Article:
The Fresh Loaf

News & Information for Amateur Bakers and Artisan Bread Enthusiasts


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alfanso's picture

The way that I’ve been doing levain builds recently has been addition by subtraction, a three stage build, started out more or less as such (for ex:):

stage 1- build 100g stiff levain using a miniscule # of grams of stiff starter.  ~6-7 hours to show any life, then doubles in the next 2-3 hours.
age 2 - discard ~50g, add 50g of new water and flour, same stiff levain.  Takes 2.5 hours to double.
3 - discard ~50g, add ~100g water and flour, same stiff levain.  Takes 2.5 hours to more than double.  And this is what I use.

The discarded build goop gets collected in a covered container and refrigerated.  Each new discard is folded into the existing discard.

The process has since morphed into a two stage build taking some of the scrapings of the discard from the previous levain and using it as if it is my output from a 1st stage build.  Then on to the 2nd and 3rd stages as described above.

dabownman “challenged” me to reuse the discard, and so I did.  This levain is 300g of refrigerated discard with a baby boost of 100g of new feed.  Mixed cold straight from the fridge 2 nights ago, turned once to distribute the ingredients, and then shoved back into cold storage for the night.  Yesterday morning I retrieved it and let it come up to room temperature by placing it in a pan of warm water.  It is still incredibly active – the top of the yellow sliver of post-it note was the level of the cold discard.  

The height in the photo is after a mere hour and change.

As mentioned earlier, I’ve been trying to do something different with these bakes to “make it my own”, see my post on Semolina Batard for an explanation.  
Ingredients are the same as in FWSY Field Blend #2, with the exception of using a stiff levain instead of a liquid levain and adding mere grams of extra water.

300 French folds later:

4th Letter Fold - my baby boy’s all grown up!  Each of the 4 letter folds is 25 minutes apart.

25 more minutes of bench rest and then into the fridge for a bulk cool down.  Total post-mix & fold bench time – just over 2 hours and significantly less than FWSY outlines for a bulk bench fermentation.  After a protracted cool down, maybe 2-3 hours due to outside commitments, divide and shape.  These are ~575g each.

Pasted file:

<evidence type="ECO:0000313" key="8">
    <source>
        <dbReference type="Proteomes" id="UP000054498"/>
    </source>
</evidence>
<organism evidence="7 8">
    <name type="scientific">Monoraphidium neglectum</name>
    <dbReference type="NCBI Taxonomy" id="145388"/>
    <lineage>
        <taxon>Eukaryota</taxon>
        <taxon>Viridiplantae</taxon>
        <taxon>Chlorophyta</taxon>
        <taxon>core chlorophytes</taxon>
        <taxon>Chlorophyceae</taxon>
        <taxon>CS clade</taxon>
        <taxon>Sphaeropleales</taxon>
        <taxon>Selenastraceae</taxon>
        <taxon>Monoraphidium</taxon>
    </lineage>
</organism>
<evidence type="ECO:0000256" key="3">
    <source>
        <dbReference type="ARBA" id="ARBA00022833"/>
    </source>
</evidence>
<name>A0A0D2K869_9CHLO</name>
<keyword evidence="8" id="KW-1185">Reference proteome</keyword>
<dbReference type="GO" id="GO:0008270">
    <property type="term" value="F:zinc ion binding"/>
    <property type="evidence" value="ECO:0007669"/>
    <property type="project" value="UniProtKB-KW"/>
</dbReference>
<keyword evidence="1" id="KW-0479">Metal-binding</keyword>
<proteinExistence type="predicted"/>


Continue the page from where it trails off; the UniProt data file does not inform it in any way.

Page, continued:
This morning, once the oven was on for 45 minutes and Sylvia's steaming towel was steaming, I pulled the batards out of the fridge, scored them and loaded the oven deck.  I also add another two cups of water into my lava rock pan.  Did I hear someone utter “mega steam?”

Pre and Post-retard and after loading onto the oven peel:

475dF for 10 steaming minutes, then release the steam, rotate batards and bake for another 15 –17 minutes.

Now, these batards were quite close together on the oven peel, but you can see how they almost touched side walls once our friendly yeasts decided to give one last hurrah as they double-timed it toward their final death spiral.  The proximity of the batards helps to insulate each other from the oven heat, which in the long run is not what we are aiming for.  But it sure is gratifying to see these kids bloom.

Getting steamed, and steam is released and batards are rotated.

Although I’m comparing Ganny Smith apples to Fuji apples here, it does seem evident that my scoring and loading directly from the fridge to oven beats the pants off of the Country Blonde bake, where I had let the couched batards sit in a warm kitchen for a half hour prior to scoring and loading.  These are both high hydration doughs and the scoring on that bake was hampered severely by the warmed surface of the dough, hence the oven spring also suffered.  At least this it the theory I’m sticking with until I can be convinced otherwise.

The other proof of concept here is that the accumulated discard from multiple builds over a few weeks can be mighty potent and re-employed with really fine results.


victoriamc's picture

For non-german readers spargel is white asparagus.  its in season just now here in bavaria, so I just had to bake with it.  This Spargel pizza recipe is delicious.  For full details, go to


Skibum's picture

I'm really not sure how, but sometime over the winter my venerable Henckels bread knife went missing. I bought this cheap orange knife, hoping the other would turn up, but no luck. 

Freshloafers, please do yourselves a favour and NEVER buy a knife like the cheap orange one. When I began baking Forkish style boules in the cast DO the knife would barely cut through the crust.

So I treated myself to a Global, a light, well balanced stainless steel beauty, Made in Japan. This is a beautiful kitchen tool and slices through the hardest crust with ease! Initially, I thought it too pricey, then remembered I paid $60 for my everyday chef's knife 38 years ago. Perspective. Worth every penny!!!


Happy baking, Ski

FrugalBaker's picture

It is because of the generous and sincere tips from a various individuals on this site....I finally, churned out a decent looking loaf of bread. Still have plenty to work on but I am off to a good start, I think. 


p/s : Thanks Abe, dabrownman and WendySusan.....appreciate the effort!






Crumb Shot

Skibum's picture